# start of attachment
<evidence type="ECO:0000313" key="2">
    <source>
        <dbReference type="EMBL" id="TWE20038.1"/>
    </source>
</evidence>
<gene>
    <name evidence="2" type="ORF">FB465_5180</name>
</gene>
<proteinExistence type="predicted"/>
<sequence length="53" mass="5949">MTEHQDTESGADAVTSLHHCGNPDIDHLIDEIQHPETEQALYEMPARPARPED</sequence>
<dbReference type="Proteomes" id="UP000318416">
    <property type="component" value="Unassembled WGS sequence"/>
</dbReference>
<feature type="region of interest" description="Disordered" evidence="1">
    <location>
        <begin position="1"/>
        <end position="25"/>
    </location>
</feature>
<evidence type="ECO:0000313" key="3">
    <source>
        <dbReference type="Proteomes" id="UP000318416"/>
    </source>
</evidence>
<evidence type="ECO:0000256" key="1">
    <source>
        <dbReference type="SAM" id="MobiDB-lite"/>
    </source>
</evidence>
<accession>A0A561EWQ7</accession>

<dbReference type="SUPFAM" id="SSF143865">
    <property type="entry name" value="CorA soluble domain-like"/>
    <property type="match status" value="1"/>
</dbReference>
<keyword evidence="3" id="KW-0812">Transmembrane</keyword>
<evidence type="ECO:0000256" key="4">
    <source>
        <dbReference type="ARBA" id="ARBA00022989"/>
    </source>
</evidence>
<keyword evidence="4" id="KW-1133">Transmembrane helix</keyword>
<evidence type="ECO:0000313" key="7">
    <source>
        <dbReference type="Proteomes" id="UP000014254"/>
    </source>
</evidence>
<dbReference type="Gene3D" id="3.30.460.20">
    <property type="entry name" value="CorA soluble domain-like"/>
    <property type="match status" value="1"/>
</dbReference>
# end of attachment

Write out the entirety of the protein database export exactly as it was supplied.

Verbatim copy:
<evidence type="ECO:0000313" key="2">
    <source>
        <dbReference type="EMBL" id="TWE20038.1"/>
    </source>
</evidence>
<gene>
    <name evidence="2" type="ORF">FB465_5180</name>
</gene>
<proteinExistence type="predicted"/>
<sequence length="53" mass="5949">MTEHQDTESGADAVTSLHHCGNPDIDHLIDEIQHPETEQALYEMPARPARPED</sequence>
<dbReference type="Proteomes" id="UP000318416">
    <property type="component" value="Unassembled WGS sequence"/>
</dbReference>
<feature type="region of interest" description="Disordered" evidence="1">
    <location>
        <begin position="1"/>
        <end position="25"/>
    </location>
</feature>
<evidence type="ECO:0000313" key="3">
    <source>
        <dbReference type="Proteomes" id="UP000318416"/>
    </source>
</evidence>
<evidence type="ECO:0000256" key="1">
    <source>
        <dbReference type="SAM" id="MobiDB-lite"/>
    </source>
</evidence>
<accession>A0A561EWQ7</accession>

<dbReference type="SUPFAM" id="SSF143865">
    <property type="entry name" value="CorA soluble domain-like"/>
    <property type="match status" value="1"/>
</dbReference>
<keyword evidence="3" id="KW-0812">Transmembrane</keyword>
<evidence type="ECO:0000256" key="4">
    <source>
        <dbReference type="ARBA" id="ARBA00022989"/>
    </source>
</evidence>
<keyword evidence="4" id="KW-1133">Transmembrane helix</keyword>
<evidence type="ECO:0000313" key="7">
    <source>
        <dbReference type="Proteomes" id="UP000014254"/>
    </source>
</evidence>
<dbReference type="Gene3D" id="3.30.460.20">
    <property type="entry name" value="CorA soluble domain-like"/>
    <property type="match status" value="1"/>
</dbReference>